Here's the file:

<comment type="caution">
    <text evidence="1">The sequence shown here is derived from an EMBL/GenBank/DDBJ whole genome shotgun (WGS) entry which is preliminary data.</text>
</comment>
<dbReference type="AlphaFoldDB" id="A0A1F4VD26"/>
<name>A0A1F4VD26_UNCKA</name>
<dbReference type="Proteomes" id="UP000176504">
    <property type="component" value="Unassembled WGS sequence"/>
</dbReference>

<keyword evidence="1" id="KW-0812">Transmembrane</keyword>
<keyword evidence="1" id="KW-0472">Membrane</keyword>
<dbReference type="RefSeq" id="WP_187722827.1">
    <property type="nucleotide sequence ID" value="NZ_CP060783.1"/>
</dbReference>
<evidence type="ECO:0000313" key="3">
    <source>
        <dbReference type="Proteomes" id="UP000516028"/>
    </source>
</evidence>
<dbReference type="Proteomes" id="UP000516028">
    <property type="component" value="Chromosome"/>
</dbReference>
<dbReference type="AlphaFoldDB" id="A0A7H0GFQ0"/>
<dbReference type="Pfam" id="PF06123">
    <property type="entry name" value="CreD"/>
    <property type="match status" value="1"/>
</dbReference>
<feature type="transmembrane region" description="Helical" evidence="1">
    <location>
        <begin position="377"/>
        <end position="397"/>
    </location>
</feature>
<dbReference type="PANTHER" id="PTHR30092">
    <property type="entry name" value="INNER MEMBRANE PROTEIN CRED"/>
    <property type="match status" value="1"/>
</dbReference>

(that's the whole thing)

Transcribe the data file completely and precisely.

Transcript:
<comment type="caution">
    <text evidence="1">The sequence shown here is derived from an EMBL/GenBank/DDBJ whole genome shotgun (WGS) entry which is preliminary data.</text>
</comment>
<dbReference type="AlphaFoldDB" id="A0A1F4VD26"/>
<name>A0A1F4VD26_UNCKA</name>
<dbReference type="Proteomes" id="UP000176504">
    <property type="component" value="Unassembled WGS sequence"/>
</dbReference>

<keyword evidence="1" id="KW-0812">Transmembrane</keyword>
<keyword evidence="1" id="KW-0472">Membrane</keyword>
<dbReference type="RefSeq" id="WP_187722827.1">
    <property type="nucleotide sequence ID" value="NZ_CP060783.1"/>
</dbReference>
<evidence type="ECO:0000313" key="3">
    <source>
        <dbReference type="Proteomes" id="UP000516028"/>
    </source>
</evidence>
<dbReference type="Proteomes" id="UP000516028">
    <property type="component" value="Chromosome"/>
</dbReference>
<dbReference type="AlphaFoldDB" id="A0A7H0GFQ0"/>
<dbReference type="Pfam" id="PF06123">
    <property type="entry name" value="CreD"/>
    <property type="match status" value="1"/>
</dbReference>
<feature type="transmembrane region" description="Helical" evidence="1">
    <location>
        <begin position="377"/>
        <end position="397"/>
    </location>
</feature>
<dbReference type="PANTHER" id="PTHR30092">
    <property type="entry name" value="INNER MEMBRANE PROTEIN CRED"/>
    <property type="match status" value="1"/>
</dbReference>